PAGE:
PERSONALLY SPEAKING - Romney's lack of an advantage in trust on the economy leaves room for personal attributes to come into play, and on these he's generally vulnerable. One has worsened for him: Registered voters by 52-40 percent say they'd prefer Obama as the captain if they were on a ship in a storm, opening up from a 46-43 percent split last month.

In other, lighthearted measures, Obama leads Romney by anywhere from 14 to 25 points on whom registered voters would rather go camping with, have as a dinner guest, see as a contestant on Dancing with the Stars, or whose music playlist they'd rather hear. Helpfully for Romney, though, the two are even on another measure - one that requires the greatest level of personal responsibility: Whom you'd rather have babysit for your kids.

Apart from babysitting, these measures add up to personal likeability, and on a direct measure of that attribute Obama retains his single biggest advantage, 62-29 percent over Romney. However it's empathy, not likeability, that far more strongly predicts vote preference, and on that, as noted, Obama's advantage is 13 points, not 33.

GROUPS AND TURNOUT - Patterns among groups generally fit their recent norms. There's a gender gap among registered voters - a 10-point Obama lead among women, vs. essentially a tied race among men. Obama trails by 13 points among white voters, but leads overwhelmingly among nonwhites, with 77 percent support. And independents - often swing voters in national elections - divide precisely evenly.

What matters, critically, is who turns out. Among Obama's supporters in this survey, 51 percent describe themselves as very enthusiastic about their choice - notably fewer than its level at this time four years ago, 61 percent. Indeed Romney has closed the enthusiasm gap from early September; then he trailed Obama by 10 points in very enthusiastic supporters. Today it's an insignificant 3 points.

Romney also has ramped up his get-out-the vote efforts. In late August, 31 percent of Obama's supporters said they'd been contacted by his campaign, while just 18 percent of Romney's backers said they'd heard from their candidate. Today Obama's outreach number is essentially the same, while Romney's has advanced, virtually to parity: Twenty-six percent of his supporters now say they've heard from him.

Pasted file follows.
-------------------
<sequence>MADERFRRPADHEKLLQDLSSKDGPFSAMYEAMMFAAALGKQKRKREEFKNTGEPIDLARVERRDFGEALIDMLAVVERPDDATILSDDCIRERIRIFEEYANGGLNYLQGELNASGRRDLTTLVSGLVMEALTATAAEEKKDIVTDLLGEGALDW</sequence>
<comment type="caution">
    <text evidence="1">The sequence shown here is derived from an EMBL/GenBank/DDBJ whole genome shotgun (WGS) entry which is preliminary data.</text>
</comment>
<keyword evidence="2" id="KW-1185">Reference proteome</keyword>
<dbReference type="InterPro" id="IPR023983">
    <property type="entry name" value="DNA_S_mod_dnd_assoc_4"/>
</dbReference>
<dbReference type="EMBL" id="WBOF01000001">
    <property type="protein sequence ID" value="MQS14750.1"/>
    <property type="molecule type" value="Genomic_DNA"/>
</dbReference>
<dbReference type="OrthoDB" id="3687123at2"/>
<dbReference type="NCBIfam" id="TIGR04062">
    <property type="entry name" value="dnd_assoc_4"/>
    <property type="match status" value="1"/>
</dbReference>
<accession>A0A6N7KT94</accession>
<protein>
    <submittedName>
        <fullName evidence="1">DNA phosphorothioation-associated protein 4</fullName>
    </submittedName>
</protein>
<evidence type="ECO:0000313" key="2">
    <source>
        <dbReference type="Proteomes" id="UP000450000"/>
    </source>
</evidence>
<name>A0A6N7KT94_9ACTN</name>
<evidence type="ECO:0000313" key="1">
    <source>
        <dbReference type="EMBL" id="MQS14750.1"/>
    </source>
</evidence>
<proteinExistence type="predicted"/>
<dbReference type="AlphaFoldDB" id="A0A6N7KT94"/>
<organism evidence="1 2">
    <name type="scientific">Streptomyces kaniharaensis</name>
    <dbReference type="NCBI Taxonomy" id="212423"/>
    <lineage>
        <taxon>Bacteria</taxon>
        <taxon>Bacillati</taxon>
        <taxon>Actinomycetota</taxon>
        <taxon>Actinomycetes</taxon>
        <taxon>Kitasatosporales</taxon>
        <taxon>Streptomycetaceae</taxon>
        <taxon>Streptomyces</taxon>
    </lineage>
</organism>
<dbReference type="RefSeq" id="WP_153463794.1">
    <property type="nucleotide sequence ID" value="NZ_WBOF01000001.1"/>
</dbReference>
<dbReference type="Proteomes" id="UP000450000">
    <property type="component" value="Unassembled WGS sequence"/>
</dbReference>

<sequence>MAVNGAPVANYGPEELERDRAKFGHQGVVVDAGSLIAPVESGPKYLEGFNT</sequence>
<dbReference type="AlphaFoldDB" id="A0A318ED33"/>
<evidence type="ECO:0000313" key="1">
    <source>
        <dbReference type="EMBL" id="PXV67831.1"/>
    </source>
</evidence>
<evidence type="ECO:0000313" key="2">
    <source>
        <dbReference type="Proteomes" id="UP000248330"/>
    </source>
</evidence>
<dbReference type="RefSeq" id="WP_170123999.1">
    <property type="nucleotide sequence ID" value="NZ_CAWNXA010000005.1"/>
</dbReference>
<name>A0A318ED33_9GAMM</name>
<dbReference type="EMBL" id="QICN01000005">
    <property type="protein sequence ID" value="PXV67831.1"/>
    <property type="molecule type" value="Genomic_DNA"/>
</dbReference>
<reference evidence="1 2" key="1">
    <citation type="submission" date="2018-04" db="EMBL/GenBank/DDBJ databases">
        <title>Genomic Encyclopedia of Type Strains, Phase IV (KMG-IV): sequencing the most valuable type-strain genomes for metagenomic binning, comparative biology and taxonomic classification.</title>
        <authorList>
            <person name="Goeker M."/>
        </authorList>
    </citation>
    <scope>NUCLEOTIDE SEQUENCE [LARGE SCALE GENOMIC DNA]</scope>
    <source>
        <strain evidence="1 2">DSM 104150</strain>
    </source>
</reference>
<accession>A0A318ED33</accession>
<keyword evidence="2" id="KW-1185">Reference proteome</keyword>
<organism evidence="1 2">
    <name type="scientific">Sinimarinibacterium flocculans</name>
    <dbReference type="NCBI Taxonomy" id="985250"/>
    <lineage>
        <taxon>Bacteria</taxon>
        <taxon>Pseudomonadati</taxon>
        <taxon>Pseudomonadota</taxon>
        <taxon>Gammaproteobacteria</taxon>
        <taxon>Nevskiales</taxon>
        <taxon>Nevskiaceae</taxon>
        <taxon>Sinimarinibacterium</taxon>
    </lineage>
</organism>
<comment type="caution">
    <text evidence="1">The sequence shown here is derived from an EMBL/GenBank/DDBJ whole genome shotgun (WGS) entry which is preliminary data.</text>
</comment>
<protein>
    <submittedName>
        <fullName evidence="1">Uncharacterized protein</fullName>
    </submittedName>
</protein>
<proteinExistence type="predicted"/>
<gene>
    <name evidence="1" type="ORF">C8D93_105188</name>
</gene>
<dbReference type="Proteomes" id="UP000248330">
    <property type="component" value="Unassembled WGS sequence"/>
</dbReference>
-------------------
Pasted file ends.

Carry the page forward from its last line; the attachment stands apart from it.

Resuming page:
Among the particular challenges for Obama are young voters: A mainstay of his support in 2008, they're far less likely now to say they're certain to turn out.

Getting out the vote, for both candidates, may carry the extra burden of battling expectations. Among Obama's supporters, 96 percent expect him to win - raising the risk that some will feel secure enough not to bother turning out. Among Romney's, at the same time, 28 percent pick Obama to win - suggesting the possibility they'll be demotivated. Between the two, fighting expectations may be hardest for Romney: In fall season election polling since 1984, when most Americans have expected one candidate to win, he has.

METHODOLOGY - This ABC News/Washington Post poll was conducted by telephone Sept. 26-29, 2012, among a random national sample of 1,101 adults, including 929 registered voters and 813 likely voters, including landline and cell-phone-only respondents. Results have a margin of sampling error of 3.5 points for registered voters and 4 points for likely voters, including design effect. The survey was produced for ABC News by Langer Research Associates of New York, N.Y., with sampling, data collection and tabulation by Abt-SRBI of New York, N.Y.

Partisan divisions in this survey, Democrats-Republicans-independents, are 31-25-36 percent among the general population, 33-28-34 percent among registered voters and 33-30-33 percent among likely voters. Partisan divisions in the 2008 exit poll were 39-32-29 percent.